"I love it when the space is clean like a hotel room, but never stale," says Marc, a music composer based in Los Angeles. "You feel like you’re going into a homey place, but you’re not intruding." He’s describing an Airbnb he and his wife Judith, also a composer, visited recently in Big Sur, California, but he could just as easily be referring to their Hollywood Hills home, which is also available to book through Airbnb. Like their accommodations in Big Sur, their home is a fine balance of private and personal.
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This is part of the reciprocity of hosting. Sharing their space and being invited into others’ inspires the couple to continually reimagine their home’s design. "We always have to find something to work on," Judith says with a laugh.
The couple are from Switzerland but have resided in Los Angeles for decades. Previously they occupied an understated midcentury home in Los Feliz, which they updated for a more open and contemporary feel. Though the home and location suited them, they fell in love with the Hollywood Hills while housesitting a one-bedroom home near the top of Sunset Plaza Drive, and resolved to return one day when the opportunity presented itself. "It felt amazing, driving up the hill through the winding streets, leaving the city behind," Judith says, describing their first visit.
In 2006, they set about building their dream home on a sloped, cactus-dotted site about a mile from the Hollywood Sign. Meeting on a weekly basis with architect Anna Hinton of Silver Lake’s Mass Architecture, the couple planned a modern residence that would center on communal spaces for entertaining.
The minimalist house Hinton created surpassed the residents’ expectations, but the four-year ideation and construction period was taxing. "We had a kind of a strenuous building process and we were looking to rent out a room to help us financially," says Judith. That’s when she stumbled upon Airbnb online. By renting their main residence as well as their 350-square-foot guesthouse, the couple could not only recoup construction costs—they were also able to improve their property.
Visitors to the guesthouse enjoy its high ceilings and private entrance. "It has a uniquely safe feeling," says Judith. A sliding door connects to an intimate patio area, where guests can admire the property’s abundance of local flora and fauna. "We have deer that come from Griffith Park through our garden," Judith explains, alongside the admission that the yard is occasionally visited by coyotes. The couple makes sure to remind travelers from outside California that the animals are easily frightened. The structure is clad in a 14-inch-thick concrete envelope, which keeps it cool during the balmy summers and affords visitors privacy. "It’s like a cave," says Marc.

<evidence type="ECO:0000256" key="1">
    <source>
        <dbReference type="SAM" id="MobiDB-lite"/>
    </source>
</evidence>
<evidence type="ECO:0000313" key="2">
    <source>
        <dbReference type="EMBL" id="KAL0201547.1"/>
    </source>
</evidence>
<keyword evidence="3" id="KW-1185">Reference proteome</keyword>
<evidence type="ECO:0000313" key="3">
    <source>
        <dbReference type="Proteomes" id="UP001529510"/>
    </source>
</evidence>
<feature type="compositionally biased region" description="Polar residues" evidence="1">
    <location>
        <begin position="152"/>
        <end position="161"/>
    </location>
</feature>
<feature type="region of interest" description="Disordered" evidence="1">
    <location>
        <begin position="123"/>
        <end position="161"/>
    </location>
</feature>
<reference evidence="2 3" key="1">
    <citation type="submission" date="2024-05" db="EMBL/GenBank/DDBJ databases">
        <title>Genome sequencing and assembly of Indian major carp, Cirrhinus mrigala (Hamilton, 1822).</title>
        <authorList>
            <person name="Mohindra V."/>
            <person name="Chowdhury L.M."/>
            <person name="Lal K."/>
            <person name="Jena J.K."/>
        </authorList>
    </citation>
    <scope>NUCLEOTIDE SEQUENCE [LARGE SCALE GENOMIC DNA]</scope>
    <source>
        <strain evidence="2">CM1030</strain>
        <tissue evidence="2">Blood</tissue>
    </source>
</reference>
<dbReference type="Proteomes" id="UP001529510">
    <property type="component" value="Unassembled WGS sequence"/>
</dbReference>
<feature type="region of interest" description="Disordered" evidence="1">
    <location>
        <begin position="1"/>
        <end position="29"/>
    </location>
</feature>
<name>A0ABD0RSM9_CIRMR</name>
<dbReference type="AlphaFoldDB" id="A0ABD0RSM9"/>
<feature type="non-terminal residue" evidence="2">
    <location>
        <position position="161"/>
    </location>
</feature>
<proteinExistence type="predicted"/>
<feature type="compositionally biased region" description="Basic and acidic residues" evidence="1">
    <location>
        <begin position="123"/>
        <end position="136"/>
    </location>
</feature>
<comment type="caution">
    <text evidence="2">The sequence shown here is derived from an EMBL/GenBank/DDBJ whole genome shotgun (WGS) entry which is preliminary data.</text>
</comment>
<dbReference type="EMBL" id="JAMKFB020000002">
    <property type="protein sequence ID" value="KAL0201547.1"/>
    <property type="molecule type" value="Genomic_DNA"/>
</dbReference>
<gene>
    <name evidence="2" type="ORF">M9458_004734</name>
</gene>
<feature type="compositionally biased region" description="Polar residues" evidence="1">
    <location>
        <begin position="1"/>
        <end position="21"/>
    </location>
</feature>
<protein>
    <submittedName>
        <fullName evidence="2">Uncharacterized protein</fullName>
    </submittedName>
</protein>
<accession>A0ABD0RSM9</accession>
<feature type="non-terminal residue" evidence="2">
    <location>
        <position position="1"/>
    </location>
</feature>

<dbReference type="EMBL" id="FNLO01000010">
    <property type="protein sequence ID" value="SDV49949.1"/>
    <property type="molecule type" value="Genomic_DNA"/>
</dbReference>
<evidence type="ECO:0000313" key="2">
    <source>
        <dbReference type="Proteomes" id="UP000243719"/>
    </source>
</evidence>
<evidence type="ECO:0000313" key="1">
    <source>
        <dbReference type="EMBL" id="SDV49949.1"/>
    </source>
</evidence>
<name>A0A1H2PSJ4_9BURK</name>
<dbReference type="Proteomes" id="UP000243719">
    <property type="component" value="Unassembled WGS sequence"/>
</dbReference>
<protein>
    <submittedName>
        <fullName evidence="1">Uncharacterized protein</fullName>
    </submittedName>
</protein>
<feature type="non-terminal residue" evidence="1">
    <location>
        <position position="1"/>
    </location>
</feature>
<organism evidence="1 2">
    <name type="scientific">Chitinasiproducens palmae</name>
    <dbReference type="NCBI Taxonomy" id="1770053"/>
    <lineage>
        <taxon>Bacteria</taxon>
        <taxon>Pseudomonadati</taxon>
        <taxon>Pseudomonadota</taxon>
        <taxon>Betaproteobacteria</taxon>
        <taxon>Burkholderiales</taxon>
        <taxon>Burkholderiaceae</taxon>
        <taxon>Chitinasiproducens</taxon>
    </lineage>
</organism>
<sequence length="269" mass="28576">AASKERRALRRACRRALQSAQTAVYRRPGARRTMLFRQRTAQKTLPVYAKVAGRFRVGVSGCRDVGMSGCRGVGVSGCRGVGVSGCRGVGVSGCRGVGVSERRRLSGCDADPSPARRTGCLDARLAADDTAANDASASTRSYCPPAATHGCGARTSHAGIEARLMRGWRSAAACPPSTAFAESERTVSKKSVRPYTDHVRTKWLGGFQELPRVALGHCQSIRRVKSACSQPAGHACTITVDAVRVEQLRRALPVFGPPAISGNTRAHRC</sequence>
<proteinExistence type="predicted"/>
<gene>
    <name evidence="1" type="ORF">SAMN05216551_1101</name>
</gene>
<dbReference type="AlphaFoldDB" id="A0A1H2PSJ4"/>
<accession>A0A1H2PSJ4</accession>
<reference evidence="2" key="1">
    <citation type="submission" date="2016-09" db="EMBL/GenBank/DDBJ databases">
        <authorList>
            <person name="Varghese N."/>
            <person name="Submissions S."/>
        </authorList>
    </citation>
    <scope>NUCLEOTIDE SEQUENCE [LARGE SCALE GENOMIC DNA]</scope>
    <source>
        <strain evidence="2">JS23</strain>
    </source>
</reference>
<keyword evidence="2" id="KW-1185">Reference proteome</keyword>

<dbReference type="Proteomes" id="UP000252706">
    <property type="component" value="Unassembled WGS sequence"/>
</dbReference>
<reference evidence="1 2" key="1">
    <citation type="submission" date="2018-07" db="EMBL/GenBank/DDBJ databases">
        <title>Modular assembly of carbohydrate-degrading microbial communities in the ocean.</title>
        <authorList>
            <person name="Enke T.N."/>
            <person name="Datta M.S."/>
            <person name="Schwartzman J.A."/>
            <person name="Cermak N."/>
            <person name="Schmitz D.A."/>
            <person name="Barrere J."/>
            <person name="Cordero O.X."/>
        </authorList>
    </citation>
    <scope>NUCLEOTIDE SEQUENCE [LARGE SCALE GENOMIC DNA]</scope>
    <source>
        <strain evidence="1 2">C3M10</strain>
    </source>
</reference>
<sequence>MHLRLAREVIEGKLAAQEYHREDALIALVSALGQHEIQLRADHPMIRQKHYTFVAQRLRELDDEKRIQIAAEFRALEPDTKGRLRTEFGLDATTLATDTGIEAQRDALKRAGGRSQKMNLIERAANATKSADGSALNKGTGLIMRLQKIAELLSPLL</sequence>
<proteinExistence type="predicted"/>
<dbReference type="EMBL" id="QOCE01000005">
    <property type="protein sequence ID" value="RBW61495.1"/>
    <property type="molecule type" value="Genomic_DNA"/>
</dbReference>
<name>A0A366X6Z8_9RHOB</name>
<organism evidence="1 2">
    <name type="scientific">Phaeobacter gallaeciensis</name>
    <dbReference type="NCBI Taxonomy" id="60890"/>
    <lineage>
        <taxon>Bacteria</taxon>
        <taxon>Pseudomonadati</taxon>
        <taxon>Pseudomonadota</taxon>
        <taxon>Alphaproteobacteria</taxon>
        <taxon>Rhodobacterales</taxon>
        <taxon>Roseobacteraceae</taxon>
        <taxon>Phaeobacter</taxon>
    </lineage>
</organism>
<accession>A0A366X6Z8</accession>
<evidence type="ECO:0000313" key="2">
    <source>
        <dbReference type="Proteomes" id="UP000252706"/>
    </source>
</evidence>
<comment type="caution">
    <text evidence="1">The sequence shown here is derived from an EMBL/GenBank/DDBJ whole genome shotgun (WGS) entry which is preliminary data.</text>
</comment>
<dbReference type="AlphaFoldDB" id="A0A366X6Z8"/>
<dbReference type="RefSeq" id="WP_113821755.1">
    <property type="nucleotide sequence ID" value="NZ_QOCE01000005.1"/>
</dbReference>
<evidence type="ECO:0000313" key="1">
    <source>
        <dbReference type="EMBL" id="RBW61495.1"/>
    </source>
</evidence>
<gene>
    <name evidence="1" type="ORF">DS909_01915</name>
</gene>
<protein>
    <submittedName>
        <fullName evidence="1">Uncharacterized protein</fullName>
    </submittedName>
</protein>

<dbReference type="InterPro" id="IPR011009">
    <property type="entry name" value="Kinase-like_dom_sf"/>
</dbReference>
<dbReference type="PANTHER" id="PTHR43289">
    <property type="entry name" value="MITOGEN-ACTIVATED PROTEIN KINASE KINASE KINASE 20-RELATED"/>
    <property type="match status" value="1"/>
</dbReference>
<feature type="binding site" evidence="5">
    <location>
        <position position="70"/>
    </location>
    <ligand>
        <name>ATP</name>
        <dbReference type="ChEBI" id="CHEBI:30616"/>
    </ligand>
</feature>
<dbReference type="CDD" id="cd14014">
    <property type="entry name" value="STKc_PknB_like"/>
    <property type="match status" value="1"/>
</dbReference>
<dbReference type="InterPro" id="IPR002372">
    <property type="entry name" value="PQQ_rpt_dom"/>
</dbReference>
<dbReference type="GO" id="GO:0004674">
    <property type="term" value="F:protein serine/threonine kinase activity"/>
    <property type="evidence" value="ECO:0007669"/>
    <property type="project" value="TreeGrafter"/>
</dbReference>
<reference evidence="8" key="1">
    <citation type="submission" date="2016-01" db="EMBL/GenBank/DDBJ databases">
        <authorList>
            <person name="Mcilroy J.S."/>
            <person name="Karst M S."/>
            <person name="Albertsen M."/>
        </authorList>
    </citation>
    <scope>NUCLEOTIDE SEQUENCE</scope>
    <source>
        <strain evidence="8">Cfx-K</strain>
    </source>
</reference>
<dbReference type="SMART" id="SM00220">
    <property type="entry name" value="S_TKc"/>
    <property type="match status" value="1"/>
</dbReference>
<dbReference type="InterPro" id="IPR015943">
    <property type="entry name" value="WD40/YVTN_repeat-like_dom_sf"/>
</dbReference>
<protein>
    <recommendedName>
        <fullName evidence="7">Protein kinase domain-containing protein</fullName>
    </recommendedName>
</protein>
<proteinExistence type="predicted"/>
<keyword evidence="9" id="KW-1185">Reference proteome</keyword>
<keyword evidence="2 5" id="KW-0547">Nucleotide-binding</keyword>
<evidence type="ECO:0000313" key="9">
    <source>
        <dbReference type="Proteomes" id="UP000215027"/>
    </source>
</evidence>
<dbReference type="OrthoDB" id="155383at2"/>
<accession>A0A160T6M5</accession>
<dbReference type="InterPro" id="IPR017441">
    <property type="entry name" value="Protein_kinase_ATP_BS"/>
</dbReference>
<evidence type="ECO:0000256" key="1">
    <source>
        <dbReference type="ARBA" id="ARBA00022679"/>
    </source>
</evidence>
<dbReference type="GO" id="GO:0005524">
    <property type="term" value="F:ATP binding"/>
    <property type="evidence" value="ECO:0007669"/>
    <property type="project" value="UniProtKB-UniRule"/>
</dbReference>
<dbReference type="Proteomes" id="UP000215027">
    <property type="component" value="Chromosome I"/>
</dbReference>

Which is not to say it’s sequestered. The pair pride themselves on their hospitality and flexibility. "We want guests to come together and eat and have a drink," says Judith, "but we also want guests to feel like they have their private space."
Judith and Marc, who are avid culinary enthusiasts, often invite lodgers to join them for artisanal meals in their spacious, open-plan kitchen, which centers on a 16-foot-long concrete island, treated to resemble granite. "You can cook next to a long table, and, when you get tired, go sit on the sofas. It’s just one big community space," says Judith. Guests can also dine at their own private kitchenette, which the residents fill with crackers, coffee, and other treats.
The more visitors the couple receives, the further their home develops. Their latest project is an outdoor living room, which will take full advantage of the southern California climate. This summer they’re installing a grill on the deck, soon to be joined by pergola. Longtime guests follow these updates online, eagerly looking forward to their next visit. The couple, meanwhile, will enjoy barbequing in the shade all year round.
Design inspiration comes from guest suggestions, as well as the broader Airbnb community. They have stayed at Airbnbs from Canada to Costa Rica since they discovered the service in 2010, and are always sourcing design tips and ideas from fellow hosts. "We’re constantly working on adding little things," says Judith.
While the financial incentives are compelling, the true value Judith and Marc derive from hosting is more difficult to quantify. In addition to funding and inspiring their design dreams, hosting affords them the opportunity to use their space for what they always wanted, dining and socializing with new friends. "It gives us pleasure and joy to be able to improve things so that when people come here on holiday, they can feel really excited and comfortable where they are," says Judith.
Visit Airbnb's website to learn more about becoming a host.